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Historic 1960 Humphrey-Kennedy debate took place in West Virginia

Charleston Gazette-Mail image courtesy of the West Virginia State Archives The cover of the program for the 1960 debate between Democratic presidential candidates Hubert H. Humphrey (left) and John F. Kennedy, both U.S. senators at the time, is shown. The debate, televised by WCHS-TV in Charleston, is believed to be the second televised presidential primary debate.
Charleston Gazette-Mail image courtesy of the West Virginia State Archives
The cover of the program for the 1960 debate between Democratic presidential candidates Hubert H. Humphrey (left) and John F. Kennedy, both U.S. senators at the time, is shown. The debate, televised by WCHS-TV in Charleston, is believed to be the second televised presidential primary debate.

CHARLESTON, W.Va. — Organizers of a campaign to bring a 2016 presidential debate to Charleston are hoping history is on their side — in the form of a groundbreaking 1960 debate held here.

On May 4, 1960 — a week before the historic West Virginia primary election — John F. Kennedy and Hubert Humphrey took part in one of the earliest televised debates among presidential hopefuls in history.

The live televised debate originated from WCHS-TV studios in Charleston and was retransmitted via microwave to four other West Virginia stations and to a number of large-market TV stations nationwide.

“Most people are not aware of the significance of Charleston to the development of televised national debates,” Mike Stuart, chairman of the West Virginia Commission on Presidential Debates, said Monday.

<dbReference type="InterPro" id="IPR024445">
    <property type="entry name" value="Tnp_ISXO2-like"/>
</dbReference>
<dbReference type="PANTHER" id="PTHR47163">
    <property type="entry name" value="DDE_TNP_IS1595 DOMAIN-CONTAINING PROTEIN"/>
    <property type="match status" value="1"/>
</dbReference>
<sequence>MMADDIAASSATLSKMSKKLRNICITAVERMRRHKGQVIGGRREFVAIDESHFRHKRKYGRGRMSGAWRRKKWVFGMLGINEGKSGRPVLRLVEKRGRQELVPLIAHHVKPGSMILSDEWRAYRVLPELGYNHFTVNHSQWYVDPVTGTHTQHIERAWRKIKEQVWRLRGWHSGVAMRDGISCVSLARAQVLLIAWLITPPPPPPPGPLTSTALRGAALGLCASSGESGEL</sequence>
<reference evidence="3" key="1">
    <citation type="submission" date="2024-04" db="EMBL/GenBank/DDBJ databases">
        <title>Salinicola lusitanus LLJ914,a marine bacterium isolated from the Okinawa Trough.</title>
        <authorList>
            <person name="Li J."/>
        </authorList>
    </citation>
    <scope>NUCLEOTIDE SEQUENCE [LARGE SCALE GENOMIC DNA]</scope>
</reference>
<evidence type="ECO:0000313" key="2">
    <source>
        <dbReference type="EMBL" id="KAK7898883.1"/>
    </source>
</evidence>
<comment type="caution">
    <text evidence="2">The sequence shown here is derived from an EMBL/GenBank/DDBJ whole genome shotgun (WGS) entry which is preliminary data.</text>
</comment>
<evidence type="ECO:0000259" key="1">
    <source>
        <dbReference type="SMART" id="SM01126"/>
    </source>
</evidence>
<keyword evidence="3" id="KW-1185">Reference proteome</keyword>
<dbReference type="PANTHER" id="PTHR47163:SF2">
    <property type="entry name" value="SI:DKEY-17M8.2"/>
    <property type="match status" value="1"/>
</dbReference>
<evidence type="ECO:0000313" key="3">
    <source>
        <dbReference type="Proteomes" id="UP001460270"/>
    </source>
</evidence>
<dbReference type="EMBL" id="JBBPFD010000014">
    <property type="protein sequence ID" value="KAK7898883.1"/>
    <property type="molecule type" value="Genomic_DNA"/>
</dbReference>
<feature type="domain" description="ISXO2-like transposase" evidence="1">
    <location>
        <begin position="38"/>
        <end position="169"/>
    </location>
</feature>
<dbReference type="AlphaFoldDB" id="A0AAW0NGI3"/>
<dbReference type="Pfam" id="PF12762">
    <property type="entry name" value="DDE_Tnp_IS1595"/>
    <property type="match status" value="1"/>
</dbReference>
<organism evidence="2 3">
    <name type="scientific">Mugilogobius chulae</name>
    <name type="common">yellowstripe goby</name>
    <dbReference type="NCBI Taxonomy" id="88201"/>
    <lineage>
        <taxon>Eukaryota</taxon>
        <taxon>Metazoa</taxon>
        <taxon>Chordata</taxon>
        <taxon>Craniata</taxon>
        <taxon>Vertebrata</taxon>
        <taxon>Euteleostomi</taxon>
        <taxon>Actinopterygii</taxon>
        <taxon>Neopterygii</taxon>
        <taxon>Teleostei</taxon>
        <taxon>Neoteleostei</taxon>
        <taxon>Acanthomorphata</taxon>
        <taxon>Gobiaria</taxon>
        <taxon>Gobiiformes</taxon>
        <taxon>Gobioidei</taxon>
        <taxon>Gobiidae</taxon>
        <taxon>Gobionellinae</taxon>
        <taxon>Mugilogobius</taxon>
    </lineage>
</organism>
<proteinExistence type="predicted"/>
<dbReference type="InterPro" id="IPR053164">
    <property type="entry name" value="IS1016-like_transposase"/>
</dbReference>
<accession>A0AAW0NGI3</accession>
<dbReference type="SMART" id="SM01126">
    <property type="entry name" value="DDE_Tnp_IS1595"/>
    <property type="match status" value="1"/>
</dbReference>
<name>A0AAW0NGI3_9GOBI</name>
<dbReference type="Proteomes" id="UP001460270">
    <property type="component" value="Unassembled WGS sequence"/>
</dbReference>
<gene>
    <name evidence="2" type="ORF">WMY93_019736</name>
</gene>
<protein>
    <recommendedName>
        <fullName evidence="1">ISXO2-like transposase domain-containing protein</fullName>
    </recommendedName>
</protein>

Charleston is one of 16 cities under consideration by the national Commission on Presidential Debates to host one of four nationally televised debates in 2016.

When members of the national commission made a site visit to Charleston earlier this month, Stuart said the state hosts played excerpts of the 1960 primary debate for them.

“I think they found it to be a very interesting experience,” Stuart said. “None of them knew about it.”

Until very recently, it was thought that only excerpts of the debate existed, given the high cost of videotape or kinescope recording at the time.

However, West Virginia Wesleyan political science and history professor Robert Rupp said he recently discovered that the John F. Kennedy Presidential Library in Boston has the only known copy of the entire hour-long debate…

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